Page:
Cavendish wins stage 2 of Driedaagse van De Panne
Mark Cavendish has won his seventh race of the season and the 96th of his professional career, taking out stage 2 of the Drieedaagse van De Panne overnight.
In the final kilometres of the race Cavendish’s Omega Pharma-QuickStep squad was all over the front of the peloton, driving the pace. When they hit the 1km to banner, they were pushing so hard that only one rider was able to stay on Cavendish’s wheel. But the peloton came back together before the final sprint and Cavendish was forced to jump from a long way out to take the win.
Arnaud Démare (FDJ) takes the overall lead from Peter Sagan after finishing fourth on last night’s stage. The final day of the race features a 110km road stage and a 15km individual time trial.
Click here for results from stage 2 of Driedaagse van De Panne and a video of the final 3km of the race.
Cavendish entertains in post-race press conference
Mark Cavendish (OmegaPharma-Quick Step) celebrated his seventh win of the season in Driedaagse van De Panne overnight, but was having trouble keeping warm afterwards.
“Can we stand away from the door because I’m f***ing freezing!” Cavendish said, interrupting himself mid-answer in a press conference.
He kept talking about his victory, where the team’s Ronde squad, including Tom Boonen and Sylvain Chavanel, led out. He stopped again, however, when on-lookers held the door open again.
“Please stand away from the door!” Cavendish said, raising his voice. “Stand away from the door. For the fifth, sixth, seventh time!”
As Cycling Weekly reported, “No one can match Cavendish’s speed and for sure, no one can entertain like Cavendish.”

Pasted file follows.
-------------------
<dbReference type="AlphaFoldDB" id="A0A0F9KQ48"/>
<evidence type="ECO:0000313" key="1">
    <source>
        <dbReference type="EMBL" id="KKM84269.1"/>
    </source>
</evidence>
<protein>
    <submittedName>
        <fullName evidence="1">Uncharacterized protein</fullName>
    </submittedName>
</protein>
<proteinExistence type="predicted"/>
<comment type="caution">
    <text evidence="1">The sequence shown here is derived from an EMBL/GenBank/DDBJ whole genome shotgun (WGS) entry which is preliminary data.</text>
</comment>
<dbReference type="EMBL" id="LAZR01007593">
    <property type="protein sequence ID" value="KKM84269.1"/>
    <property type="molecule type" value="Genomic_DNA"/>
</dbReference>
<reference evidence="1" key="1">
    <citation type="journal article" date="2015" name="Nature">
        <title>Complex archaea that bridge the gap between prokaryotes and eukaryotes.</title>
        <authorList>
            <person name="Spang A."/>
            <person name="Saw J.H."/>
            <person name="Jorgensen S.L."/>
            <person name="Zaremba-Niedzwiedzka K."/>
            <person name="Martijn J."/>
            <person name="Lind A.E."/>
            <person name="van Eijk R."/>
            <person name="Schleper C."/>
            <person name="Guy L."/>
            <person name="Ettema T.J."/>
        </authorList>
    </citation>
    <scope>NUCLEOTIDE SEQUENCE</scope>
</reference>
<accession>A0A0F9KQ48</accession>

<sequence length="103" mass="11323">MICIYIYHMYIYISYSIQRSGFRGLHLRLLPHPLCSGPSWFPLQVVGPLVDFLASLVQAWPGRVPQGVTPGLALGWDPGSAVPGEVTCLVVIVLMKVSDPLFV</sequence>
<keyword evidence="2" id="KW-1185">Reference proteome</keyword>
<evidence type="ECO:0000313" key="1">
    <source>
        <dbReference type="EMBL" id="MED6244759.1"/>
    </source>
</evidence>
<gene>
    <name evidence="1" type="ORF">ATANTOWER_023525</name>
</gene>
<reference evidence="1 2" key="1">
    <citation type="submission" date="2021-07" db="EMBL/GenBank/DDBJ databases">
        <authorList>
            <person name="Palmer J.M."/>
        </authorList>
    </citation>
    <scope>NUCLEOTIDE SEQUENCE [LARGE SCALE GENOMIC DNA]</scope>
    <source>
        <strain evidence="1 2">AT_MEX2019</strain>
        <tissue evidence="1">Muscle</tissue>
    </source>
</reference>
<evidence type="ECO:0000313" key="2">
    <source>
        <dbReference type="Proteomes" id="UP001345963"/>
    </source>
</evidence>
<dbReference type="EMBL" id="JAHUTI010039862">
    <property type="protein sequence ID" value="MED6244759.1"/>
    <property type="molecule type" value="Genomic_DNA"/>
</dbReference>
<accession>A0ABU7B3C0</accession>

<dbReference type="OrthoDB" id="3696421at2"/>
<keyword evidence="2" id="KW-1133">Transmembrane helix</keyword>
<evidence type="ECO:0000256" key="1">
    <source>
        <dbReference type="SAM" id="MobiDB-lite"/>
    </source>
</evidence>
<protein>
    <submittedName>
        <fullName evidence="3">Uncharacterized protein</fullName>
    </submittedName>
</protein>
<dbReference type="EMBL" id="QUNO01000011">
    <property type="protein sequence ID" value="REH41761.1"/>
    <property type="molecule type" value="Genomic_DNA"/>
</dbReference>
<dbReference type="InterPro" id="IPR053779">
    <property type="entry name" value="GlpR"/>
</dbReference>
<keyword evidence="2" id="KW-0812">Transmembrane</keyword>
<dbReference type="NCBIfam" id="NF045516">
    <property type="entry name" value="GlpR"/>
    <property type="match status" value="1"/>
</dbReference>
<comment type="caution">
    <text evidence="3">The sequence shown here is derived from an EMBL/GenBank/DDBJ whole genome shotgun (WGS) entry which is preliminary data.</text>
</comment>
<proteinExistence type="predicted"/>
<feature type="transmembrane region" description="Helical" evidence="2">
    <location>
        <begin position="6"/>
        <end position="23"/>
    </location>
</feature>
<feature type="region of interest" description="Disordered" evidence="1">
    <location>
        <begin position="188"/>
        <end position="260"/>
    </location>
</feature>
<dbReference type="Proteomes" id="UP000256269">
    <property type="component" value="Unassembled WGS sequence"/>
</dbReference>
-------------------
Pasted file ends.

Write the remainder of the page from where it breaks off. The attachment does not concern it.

Click here to read more on Cycling Weekly.
Boonen abandons Driedaagse van De Panne ahead of Flanders
After crashing and injuring his knee at Gent-Wevelgem last weekend, Tom Boonen will tonight abandon Driedaagse van De Panne as a precaution for next Sunday’s Tour of Flanders.
Boonen told reporters that his knee was holding up OK and his withdrawal is merely a precaution before Sunday’s classic.
Boonen did a lot of work on stage 2 of Driedaagse van De Panne to control the peloton and ensure his teammate Mark Cavendish was in a winning position.
Click here to read more on VeloNation.
Armstrong faces criminal investigation in Spain
Lance Armstrong’s troubles are far from over. After admitting doping throughout his career and being banned for life, he faces a criminal investigation in Spain.
US broadcaster, ABC News reported: “Spanish sources believe crimes may have been committed in Spain and they are currently investigating to decide if charges should be brought against Armstrong and Spanish associates who worked with him on the U.S. Postal Service cycling team.”
It is not a crime to dope in Spain, but trafficking and distribution are criminal offenses. The US Anti-Doping Agency (USADA) report published on October 10 described such actions, which allows Spain to investigate Armstrong and his former Spanish helpers: doctors Pedro Celaya and Luis Garcia del Moral, and trainer José Martí.
Click here to read more on ABC News.
Spanish financial crisis continues to hit local races
Spain’s financial crisis is affecting more and more races, with the Volta a Catalunya and Vuelta a Madrid feeling the squeeze.
After seeing Daniel Martin (Garmin-Sharp) win last week, Catalunya may close shop. According to VeloNews, the regional government informed the race “unless a private sponsor is found in time for next year’s edition, public money will not be available to pick up the tab.”